In fact, the opposite is true. The notion of fire that cannot be quenched signifies the destruction and eradication of rebellious and wicked people (2 Ki. 22:16-17; 2 Ch. 34:25; Isa. 1:28-31; Jer. 4:4; 7:20; 17:27; 21:12, Amos 5:6), occasionally the absolute desolation of their lands (Isa. 34:8-10; Eze. 20:47-48), and even the total consumption of their festering corpses (Isaiah 66:24). Finally, not only did Jesus draw upon imagery from the Hebrew Bible that His disciples would have been familiar with when He employed the phrase "unquenchable fire", but He actually directly quotes from the Hebrew Scriptures in Mark 9:48, namely, from Isaiah 66:24.

What would such a passage evoke in the minds of Jesus' disciples? Isaiah 66 portrays an eschatological battle scene where Yahweh God brings judgement upon all those who have rebelled against Him and done abominable things by exterminating them and putting them to an end. When all is said and done, their relics lie outside being incinerated by insuperable flames and gobbled up by relentless maggots. So, what we have are images of God's foes being slaughtered and of their unconscious, wholly insensate corpses being fully devoured ... contrast that with living, conscious people in immortal bodies who never die and are tormented for all eternity (which is exactly what ECT adherents think Jesus is teaching in Mark 9:43-48). So, to conclude, it is simply beyond inconceivable that Jesus' disciples would have ever considered Him to be teaching eternal conscious torment/separation in everlasting bodies by His words recorded in Mark 9:43-48.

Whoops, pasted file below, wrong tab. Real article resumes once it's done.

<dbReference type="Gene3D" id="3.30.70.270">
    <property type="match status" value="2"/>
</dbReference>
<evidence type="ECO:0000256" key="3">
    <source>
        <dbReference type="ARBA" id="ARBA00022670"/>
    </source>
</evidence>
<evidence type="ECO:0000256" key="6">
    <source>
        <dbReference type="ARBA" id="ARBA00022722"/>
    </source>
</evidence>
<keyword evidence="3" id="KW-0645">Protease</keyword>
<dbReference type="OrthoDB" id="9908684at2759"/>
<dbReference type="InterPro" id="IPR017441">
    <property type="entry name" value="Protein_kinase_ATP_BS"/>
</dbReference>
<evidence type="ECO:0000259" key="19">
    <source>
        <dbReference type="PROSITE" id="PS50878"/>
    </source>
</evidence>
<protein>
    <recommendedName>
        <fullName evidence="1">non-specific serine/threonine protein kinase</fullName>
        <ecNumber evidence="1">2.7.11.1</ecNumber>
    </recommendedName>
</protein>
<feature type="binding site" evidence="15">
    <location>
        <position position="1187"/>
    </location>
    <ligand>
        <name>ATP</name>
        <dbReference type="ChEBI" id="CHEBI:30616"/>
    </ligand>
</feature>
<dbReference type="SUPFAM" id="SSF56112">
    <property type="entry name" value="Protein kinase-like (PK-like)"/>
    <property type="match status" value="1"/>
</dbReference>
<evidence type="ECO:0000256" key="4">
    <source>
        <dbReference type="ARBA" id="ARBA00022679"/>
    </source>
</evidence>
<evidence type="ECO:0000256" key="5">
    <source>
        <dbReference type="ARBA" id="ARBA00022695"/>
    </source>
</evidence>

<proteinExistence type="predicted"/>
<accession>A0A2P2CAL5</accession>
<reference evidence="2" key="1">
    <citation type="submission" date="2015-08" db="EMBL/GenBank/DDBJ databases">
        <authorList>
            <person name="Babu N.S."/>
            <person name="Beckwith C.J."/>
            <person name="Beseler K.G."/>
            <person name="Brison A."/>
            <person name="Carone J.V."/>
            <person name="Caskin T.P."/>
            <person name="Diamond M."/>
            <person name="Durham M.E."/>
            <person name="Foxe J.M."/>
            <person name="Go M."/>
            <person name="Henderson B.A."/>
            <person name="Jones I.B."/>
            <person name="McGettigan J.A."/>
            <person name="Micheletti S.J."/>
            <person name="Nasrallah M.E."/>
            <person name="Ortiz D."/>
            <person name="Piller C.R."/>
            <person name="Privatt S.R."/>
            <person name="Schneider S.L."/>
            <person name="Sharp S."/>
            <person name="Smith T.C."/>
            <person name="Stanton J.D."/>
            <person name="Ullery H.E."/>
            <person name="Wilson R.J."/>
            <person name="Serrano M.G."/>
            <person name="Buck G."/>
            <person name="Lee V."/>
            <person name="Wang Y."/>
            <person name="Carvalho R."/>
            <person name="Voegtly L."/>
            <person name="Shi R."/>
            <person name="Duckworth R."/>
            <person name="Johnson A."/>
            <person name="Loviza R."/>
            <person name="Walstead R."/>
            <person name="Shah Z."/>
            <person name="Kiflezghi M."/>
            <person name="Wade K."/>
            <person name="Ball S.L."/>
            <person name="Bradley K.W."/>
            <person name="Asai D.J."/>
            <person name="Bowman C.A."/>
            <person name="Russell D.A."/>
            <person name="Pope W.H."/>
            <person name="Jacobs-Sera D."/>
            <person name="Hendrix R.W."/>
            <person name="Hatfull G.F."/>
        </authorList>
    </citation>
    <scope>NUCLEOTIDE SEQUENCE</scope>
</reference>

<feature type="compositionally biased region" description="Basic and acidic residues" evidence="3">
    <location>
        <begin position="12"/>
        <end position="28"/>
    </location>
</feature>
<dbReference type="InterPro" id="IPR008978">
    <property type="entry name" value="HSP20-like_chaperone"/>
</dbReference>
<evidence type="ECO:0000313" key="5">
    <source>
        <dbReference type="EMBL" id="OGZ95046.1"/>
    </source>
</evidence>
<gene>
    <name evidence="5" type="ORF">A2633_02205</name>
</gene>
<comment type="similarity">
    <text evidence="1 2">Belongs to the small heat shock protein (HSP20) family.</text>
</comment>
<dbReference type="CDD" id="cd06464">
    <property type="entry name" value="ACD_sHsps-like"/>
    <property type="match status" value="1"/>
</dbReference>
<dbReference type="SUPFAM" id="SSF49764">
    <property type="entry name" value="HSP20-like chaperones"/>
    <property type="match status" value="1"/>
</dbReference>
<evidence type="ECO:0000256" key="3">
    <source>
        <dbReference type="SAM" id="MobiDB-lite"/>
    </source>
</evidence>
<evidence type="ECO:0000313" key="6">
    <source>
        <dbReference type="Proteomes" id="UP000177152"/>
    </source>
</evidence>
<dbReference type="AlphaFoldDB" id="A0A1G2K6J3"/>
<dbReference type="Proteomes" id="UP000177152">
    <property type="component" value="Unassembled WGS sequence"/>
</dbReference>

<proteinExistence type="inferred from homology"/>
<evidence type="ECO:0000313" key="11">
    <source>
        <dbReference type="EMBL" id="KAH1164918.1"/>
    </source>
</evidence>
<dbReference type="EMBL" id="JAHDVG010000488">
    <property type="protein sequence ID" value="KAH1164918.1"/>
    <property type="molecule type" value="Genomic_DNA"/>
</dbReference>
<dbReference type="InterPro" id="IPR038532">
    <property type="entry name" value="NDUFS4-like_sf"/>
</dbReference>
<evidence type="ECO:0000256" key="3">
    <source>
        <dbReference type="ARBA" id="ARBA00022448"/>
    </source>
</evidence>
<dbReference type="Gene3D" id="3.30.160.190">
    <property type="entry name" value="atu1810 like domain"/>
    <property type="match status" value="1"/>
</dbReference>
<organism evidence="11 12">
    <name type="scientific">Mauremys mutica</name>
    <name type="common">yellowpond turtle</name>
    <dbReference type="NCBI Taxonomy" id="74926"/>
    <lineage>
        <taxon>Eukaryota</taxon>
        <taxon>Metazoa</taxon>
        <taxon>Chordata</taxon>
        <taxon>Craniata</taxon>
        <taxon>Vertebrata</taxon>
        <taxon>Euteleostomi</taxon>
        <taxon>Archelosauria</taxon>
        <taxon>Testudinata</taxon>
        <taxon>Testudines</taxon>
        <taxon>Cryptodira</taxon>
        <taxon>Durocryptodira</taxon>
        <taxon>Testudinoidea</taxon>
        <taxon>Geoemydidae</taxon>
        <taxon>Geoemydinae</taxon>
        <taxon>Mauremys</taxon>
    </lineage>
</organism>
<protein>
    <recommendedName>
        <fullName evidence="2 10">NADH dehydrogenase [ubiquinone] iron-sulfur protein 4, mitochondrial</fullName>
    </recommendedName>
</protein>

1 Also called conditional immortality, this is the belief that immortality (the quality of not being subject to death/living forever) is a beyond magnificent gift of God that is granted only to believers in Christ, and that consequently, all unbelievers will ultimately perish. Annihilationism, which is largely the same as conditionalism, furthermore asserts that unbelievers will forever cease to exist by having their body and soul/spirit permanently killed. Both of these views are irreconcilable with traditional eternal conscious torment/separation.

2 Like most people, I believe that Jesus is being hyperbolic in this passage, but that is a separate subject, so I will simply take Jesus' words at face value for now.

3 Notice the stark contrast between "entering into life" and being "cast into Gehenna". Jesus clearly presents these as mutually exclusive fates: either we remove any part of us that causes us to sin, enter into life, and avoid being cast into Gehenna, or we don't remove any part of us that causes us to sin, are cast into Gehenna, and avoid entering into life. Entering into life and being thrown into Gehenna are the only two prospects Jesus offers us. Thus, Jesus' disciples would have known that being thrown into Gehenna precludes entering into life, or living, which means it includes dying. Now, what sort of "dying" would Jesus' disciples have thought of ... physically dying or "spiritually dying" (if they were even aware of such a concept)? In what follows, we will see that physically dying is unquestionably the only tenable option.